The nature of conflict has changed, putting children in the frontline in new and terrible ways. Wars are lasting longer. They are more likely to be fought in urban areas amongst civilian populations leading to deaths and life-changing injuries, and laying waste to the infrastructure needed to guarantee access to food and water. Attacks on schools and hospitals are up. The denial of humanitarian aid is used as yet another weapon of war. The international rules and basic standards of conduct that exist to protect civilians in conflict are being flouted with impunity.
Children are disproportionately suffering the consequences of these brutal trends; almost one fifth of children worldwide are now living in areas affected by armed conflict. We are seeing more children facing unimaginable mental and physical trauma; more children going hungry; more children falling victim to preventable diseases; more children out of school; more children at risk of sexual violence and recruitment by armed groups; and more children trapped on the frontline without access to humanitarian aid.
It should shame us all that last year saw the number of recorded grave violations against children in conflict rise yet again. We are living in the age of a war on children. I have seen the impact of conflict on Yemen’s children. The hospital waiting rooms were full of sick, starving children; so weak they didn’t even have the energy to cry. The tragedy of Yemen’s suffering – as in conflicts across the world – is that it is manmade.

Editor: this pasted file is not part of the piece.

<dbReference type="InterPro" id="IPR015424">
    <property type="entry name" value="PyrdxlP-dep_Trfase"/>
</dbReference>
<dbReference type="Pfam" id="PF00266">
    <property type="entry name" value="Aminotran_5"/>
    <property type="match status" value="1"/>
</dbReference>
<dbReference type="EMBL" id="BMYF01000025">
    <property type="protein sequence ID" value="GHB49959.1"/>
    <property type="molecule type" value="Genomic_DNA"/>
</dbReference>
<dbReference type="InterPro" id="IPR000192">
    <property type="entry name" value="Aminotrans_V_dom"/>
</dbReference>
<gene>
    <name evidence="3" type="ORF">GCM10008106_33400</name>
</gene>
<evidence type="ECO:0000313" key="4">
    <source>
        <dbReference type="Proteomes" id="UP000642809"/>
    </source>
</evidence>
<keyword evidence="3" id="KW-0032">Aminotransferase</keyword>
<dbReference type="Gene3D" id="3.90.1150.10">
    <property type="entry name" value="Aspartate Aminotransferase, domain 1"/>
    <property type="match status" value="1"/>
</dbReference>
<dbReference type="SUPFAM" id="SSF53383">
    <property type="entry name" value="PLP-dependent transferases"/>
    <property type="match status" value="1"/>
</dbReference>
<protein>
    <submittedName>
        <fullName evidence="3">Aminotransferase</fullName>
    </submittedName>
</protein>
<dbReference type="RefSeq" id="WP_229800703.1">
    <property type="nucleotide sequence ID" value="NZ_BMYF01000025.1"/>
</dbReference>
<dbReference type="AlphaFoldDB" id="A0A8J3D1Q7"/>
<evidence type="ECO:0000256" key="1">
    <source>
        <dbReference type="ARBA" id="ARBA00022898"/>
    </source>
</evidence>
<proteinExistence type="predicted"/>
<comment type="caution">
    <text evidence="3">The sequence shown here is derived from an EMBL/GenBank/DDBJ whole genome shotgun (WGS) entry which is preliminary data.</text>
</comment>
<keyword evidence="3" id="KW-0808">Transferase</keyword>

Save the Children is working to help children living in conflict across the world including in Yemen, Syria, Somalia, South Sudan, the Democratic Republic of Congo and Myanmar, but the causes and impact of these grave violations cannot be confronted by aid agencies like us alone.
This is why we are calling on all leaders to stop the war on children.
This report sets out an international plan of action, which will make a real difference for these children. We outline three main areas for action including upholding standards of conduct in conflict, holding perpetrators to account, and investing in helping children recover from the physical and psychological wounds of war. In each area, we are proposing practical recommendations that both state and non-state actors can take to ensure that children are protected.
Our humanity demands that we act, and our future depends on it. If these children are left behind, we cannot fulfill the promise of the Sustainable Development Goals and lay the foundations for a peaceful and prosperous society. A society where we can guarantee survival, protection and hope for all children.
In our centenary year, we are more inspired and energised than ever by the tireless commitment and example set by our founder, Eglantyne Jebb. Just a few years after she founded Save the Children in 1919, Eglantyne presented a Declaration of the Rights of the Child to leaders from around the world calling on them to remember the ‘forgotten’ children. This declaration laid the foundations for what would later become the 1989 UN Convention on the Rights of the Child, a landmark human rights treaty.
This reminds us that the suffering of millions of children should never be accepted as inevitable, and it reminds us of what is possible at this critical moment. There is still hope for children living in conflict today, but this will require concerted action from governments and non-state actors. We can and must stop the children of today from becoming the forgotten generations of tomorrow.
Save the Children International